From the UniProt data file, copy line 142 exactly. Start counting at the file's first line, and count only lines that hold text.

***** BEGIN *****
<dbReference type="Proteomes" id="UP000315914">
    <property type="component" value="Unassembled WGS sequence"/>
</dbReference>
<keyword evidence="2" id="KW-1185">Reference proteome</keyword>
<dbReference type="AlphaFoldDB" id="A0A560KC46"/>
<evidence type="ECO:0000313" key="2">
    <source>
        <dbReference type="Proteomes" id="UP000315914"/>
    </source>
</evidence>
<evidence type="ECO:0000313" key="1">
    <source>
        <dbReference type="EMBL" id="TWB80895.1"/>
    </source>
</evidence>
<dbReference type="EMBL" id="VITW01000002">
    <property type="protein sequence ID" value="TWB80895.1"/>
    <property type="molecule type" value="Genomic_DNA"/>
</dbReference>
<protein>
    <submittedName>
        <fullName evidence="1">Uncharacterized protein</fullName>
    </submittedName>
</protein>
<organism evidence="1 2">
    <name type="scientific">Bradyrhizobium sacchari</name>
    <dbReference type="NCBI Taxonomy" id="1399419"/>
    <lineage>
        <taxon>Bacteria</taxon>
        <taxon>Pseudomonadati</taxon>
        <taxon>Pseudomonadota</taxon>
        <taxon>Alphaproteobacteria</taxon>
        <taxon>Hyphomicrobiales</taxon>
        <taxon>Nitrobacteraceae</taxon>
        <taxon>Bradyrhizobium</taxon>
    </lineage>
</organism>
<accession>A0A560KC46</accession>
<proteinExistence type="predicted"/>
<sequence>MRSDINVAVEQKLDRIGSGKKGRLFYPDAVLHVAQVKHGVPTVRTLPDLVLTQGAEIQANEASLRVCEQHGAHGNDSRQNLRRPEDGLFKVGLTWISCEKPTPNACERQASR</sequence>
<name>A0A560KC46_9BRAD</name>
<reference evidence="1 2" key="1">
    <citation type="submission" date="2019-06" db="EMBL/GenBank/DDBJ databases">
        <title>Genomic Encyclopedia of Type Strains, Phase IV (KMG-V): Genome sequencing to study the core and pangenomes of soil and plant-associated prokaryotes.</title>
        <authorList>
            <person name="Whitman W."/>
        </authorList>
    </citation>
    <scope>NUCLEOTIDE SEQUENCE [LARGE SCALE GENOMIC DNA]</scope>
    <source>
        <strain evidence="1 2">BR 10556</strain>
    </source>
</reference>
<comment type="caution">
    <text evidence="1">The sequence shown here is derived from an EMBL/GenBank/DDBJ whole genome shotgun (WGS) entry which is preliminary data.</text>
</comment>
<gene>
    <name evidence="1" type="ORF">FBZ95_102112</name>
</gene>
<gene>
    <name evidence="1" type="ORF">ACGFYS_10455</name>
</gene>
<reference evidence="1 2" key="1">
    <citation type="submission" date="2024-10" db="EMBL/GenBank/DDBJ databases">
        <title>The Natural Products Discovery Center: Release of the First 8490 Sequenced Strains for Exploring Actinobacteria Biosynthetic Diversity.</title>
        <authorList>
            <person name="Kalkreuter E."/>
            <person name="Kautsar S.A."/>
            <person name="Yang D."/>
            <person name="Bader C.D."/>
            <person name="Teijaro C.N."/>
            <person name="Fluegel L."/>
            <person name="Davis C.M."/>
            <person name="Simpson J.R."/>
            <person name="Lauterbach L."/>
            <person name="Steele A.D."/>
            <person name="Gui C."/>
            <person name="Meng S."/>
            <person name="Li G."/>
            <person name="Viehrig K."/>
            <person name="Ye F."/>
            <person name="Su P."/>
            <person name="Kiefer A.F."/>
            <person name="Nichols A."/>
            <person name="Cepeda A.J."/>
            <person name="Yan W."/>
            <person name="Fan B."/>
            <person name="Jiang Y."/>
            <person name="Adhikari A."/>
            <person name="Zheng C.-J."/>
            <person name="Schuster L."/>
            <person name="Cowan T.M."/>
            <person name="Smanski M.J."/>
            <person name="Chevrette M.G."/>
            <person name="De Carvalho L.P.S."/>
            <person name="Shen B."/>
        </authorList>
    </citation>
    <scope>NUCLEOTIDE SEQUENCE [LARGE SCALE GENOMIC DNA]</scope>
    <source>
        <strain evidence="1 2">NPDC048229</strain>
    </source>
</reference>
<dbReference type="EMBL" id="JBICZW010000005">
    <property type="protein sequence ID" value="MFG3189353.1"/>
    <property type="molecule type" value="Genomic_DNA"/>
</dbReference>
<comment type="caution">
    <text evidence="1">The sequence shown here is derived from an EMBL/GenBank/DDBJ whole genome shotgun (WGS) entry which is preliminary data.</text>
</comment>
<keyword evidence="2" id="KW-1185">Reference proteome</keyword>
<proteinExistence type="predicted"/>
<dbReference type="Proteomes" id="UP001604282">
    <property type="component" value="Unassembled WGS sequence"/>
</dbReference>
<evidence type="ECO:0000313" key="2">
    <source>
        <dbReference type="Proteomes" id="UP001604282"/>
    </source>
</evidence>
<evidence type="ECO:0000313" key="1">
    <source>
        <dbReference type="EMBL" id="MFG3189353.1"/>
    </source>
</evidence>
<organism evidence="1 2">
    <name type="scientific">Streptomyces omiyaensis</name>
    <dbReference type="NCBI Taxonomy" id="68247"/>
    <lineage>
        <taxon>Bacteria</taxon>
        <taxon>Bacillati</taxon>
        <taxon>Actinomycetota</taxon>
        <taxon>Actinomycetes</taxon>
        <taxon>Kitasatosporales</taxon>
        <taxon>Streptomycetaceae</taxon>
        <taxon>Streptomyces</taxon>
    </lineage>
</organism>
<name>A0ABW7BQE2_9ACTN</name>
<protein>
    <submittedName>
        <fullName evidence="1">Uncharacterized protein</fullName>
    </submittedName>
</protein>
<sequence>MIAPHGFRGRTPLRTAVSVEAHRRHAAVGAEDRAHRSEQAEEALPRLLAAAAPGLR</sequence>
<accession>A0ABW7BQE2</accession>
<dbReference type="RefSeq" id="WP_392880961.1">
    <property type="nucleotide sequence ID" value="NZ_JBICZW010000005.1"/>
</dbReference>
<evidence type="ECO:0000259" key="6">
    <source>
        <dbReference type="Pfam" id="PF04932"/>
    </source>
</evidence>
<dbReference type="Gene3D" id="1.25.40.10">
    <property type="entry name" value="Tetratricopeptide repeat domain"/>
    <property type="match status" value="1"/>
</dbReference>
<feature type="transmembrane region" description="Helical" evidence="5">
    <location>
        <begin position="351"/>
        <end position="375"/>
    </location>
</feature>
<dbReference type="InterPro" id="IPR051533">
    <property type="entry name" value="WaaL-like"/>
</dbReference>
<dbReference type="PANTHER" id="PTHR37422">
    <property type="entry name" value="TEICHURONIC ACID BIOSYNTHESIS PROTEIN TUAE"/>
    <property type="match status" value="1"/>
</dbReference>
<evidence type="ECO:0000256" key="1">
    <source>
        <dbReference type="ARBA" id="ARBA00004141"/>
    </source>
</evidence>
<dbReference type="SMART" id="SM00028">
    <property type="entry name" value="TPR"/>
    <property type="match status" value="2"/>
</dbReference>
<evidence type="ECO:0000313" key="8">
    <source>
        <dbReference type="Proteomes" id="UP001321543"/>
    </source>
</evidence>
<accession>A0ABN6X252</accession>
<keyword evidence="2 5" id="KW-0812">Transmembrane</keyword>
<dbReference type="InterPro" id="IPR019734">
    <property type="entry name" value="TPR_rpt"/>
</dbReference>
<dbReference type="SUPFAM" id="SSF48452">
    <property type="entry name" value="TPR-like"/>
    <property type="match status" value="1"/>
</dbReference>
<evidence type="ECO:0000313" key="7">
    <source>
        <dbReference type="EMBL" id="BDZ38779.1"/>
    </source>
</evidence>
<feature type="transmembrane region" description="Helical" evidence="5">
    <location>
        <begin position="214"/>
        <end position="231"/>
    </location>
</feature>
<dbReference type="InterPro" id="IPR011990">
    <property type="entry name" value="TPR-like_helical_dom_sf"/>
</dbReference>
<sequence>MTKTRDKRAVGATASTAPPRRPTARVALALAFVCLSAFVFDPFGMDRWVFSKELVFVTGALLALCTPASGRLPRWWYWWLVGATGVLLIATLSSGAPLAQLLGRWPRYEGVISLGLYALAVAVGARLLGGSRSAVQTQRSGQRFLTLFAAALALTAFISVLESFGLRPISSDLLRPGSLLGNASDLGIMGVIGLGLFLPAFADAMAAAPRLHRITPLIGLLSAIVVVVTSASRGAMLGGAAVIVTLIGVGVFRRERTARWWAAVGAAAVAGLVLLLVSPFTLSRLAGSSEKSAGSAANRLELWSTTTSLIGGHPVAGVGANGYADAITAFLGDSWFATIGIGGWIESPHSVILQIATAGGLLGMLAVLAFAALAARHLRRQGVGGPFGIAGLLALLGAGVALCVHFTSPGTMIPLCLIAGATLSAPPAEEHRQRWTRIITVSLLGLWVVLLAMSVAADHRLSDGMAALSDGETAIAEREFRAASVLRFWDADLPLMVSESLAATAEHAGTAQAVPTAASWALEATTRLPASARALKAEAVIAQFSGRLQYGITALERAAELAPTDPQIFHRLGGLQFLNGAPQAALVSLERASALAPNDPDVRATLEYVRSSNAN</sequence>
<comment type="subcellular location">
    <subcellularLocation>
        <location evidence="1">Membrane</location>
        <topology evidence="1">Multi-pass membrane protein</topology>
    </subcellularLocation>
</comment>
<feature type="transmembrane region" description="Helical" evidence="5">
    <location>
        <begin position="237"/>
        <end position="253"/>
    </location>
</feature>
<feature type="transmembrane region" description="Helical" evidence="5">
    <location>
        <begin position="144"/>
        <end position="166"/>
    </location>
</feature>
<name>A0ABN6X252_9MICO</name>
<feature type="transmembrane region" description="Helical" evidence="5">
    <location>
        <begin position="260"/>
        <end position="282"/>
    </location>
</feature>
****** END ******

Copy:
        <fullName evidence="1">Uncharacterized protein</fullName>